The robotics scenario is based on the Australian Space Agencies and NASA’s Trailblazer program. This resource provides the context and brief for students to start their mission. Closing date for submissions: Semester 1- Friday 28 June 2024; Semester 2 – To be confirmed

Download Brief Document >>>

Scenario 3: Home on the Moon

The Home on the Moon scenario is based on the Aldrin Family Foundation program from the US. This resource provides the context and brief for students to start their mission.

Download Brief Document >>>

Scenario 4: Growing Food in Space

The Growing Food in Space scenario is based on the Mangnitude.io ExoLab program. This resource provides the context and brief for students to start their mission.

Download Brief Document >>>

Scenario 5: AI in Space

The rapid growth of artificial intelligence offers opportunities to explore to the adoption of AI in a wide array of fields relating to space. This resource provides the context and brief for students to start their mission.

Download Brief Document >>>

Telecommunications in Space

Scenario 6: Telecommunications in Space

Telecommunications in space is critical to support space missions and ground operations. This resource provides the context and brief for students to start their mission.

Download Brief Document >>>

iSTEM Engineering Design Process

The iSTEM process developed by the NSW Department of Education is an industry-recognised engineering design process and scaffolds the understanding and application of design thinking.

Download Poster >>>

iSTEM Process Guide

In this document, each stage/cog of the iSTEM process is outlined with key questions to ask students and possible actions your students would need to undertake when completing each stage of the process.

Download PDF >>>

Selecting Your Team

In this document we discuss what makes a good team and students undertake a skills audit. Teachers may use the Multiple Intelligences survey to help inform the skills audit. Students then select their team and assign rolls based on skills.

Download PDF >>>

Multiple Intelligences Survey

This is a survey instrument that you can get students to complete which will help determine your students intelligence profile. The purpose is to identify different strengths to help inform team selections.

Download Word Doc >>>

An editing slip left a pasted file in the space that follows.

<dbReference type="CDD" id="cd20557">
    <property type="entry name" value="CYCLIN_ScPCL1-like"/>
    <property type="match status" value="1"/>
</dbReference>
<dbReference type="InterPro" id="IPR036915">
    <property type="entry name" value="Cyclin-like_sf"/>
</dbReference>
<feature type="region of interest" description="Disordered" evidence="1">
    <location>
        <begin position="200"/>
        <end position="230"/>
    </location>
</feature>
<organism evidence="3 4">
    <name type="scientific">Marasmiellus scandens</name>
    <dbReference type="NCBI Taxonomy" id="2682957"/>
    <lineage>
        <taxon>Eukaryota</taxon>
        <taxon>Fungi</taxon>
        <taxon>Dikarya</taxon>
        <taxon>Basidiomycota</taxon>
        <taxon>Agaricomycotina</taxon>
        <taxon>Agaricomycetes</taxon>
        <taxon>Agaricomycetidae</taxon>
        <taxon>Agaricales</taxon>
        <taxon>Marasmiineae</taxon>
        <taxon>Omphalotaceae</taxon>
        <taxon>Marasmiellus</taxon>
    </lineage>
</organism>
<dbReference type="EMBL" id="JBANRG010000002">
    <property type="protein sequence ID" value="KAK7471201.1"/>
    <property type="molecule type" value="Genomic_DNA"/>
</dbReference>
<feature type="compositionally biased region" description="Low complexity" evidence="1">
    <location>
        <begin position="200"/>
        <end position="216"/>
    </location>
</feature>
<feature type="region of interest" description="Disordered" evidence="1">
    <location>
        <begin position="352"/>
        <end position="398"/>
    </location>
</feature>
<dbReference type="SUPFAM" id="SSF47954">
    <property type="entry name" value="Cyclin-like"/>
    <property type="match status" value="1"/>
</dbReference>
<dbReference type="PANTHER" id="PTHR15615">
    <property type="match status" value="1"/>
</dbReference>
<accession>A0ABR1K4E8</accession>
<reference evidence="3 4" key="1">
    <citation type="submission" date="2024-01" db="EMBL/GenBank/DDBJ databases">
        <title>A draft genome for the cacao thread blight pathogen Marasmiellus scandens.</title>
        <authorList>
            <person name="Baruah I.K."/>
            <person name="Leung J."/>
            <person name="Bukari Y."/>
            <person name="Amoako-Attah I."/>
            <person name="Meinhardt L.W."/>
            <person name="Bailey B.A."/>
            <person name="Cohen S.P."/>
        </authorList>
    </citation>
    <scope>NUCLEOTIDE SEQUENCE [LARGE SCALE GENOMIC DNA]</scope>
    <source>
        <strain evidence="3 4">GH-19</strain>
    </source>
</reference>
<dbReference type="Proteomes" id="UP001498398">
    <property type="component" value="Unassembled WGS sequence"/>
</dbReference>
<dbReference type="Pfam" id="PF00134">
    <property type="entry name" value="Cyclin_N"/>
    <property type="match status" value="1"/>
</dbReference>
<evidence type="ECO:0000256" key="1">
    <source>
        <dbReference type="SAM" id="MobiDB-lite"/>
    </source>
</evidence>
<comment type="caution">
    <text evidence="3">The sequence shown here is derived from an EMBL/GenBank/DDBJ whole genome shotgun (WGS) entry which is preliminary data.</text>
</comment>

Multiple Intelligences Guide

The Multiple Intelligence guide is to assist students to determine their core characteristics as a learner. It provides strategies to support learning and suggests technologies that might stimulate their different intelligences.

Download Word >>>

Which Scenario

In this exercise, students analyse the mission scenarios to determine which mission would be the best for the team to solve. They look at the pro’s and con’s for each scenario using the worksheet provided. Finally the team will select the mission which best suits the student’s interest and skills.

Download PDF >>>

Team Work – Bitmoji Exercise

Create a space themed Avatar using the Bitmoji app. Collate each of your Avatars into a team in this fun exercise. Note the are age restrictions of 13 for this app, so best used in High School setting only.

Download PDF >>>

Team Work – AVA Mission Patch Exercise

Learn about the significance of mission patches from NASA astronaut Astronaut Randy Bresnik. Get the team together and create your own mission patch for the Australian Astronaut Challenge.

Download PDF >>>

All Scenarios – Resources

General background information for teachers and students to support challenge activities

Artemis Prepares for Mars

In this informative video produced for AVA2021, space training program specialist for the US Navy and previous Vice President for Magnitude.io Lori Waters talks about the Artemis Mission. (9:26 Minutes)

BitMoji Instructions

In this video produced for AVA2021, Dr Sleap and Lori Waters explains how to introduce BitMoji into your lessons for a bit of fun and to build teamwork. Lori discusses how BitMoji found its way onto the International Space Station. (2:45 Minutes)

Indigenous Perspective – Australian Space Agency Logo

This animated video tells the story of the Australian Space Agency’s brand identity. At first glance, the logo appears as a satellite view of Australia.  But hidden within the dots are several significant Indigenous constellations that can be seen if we look up across Australian skies. The brand captures Australia’s powerful cultural heritage and the spirit of the Agency—one that will look to space to provide real improvements for life on Earth. (01:03 Minutes)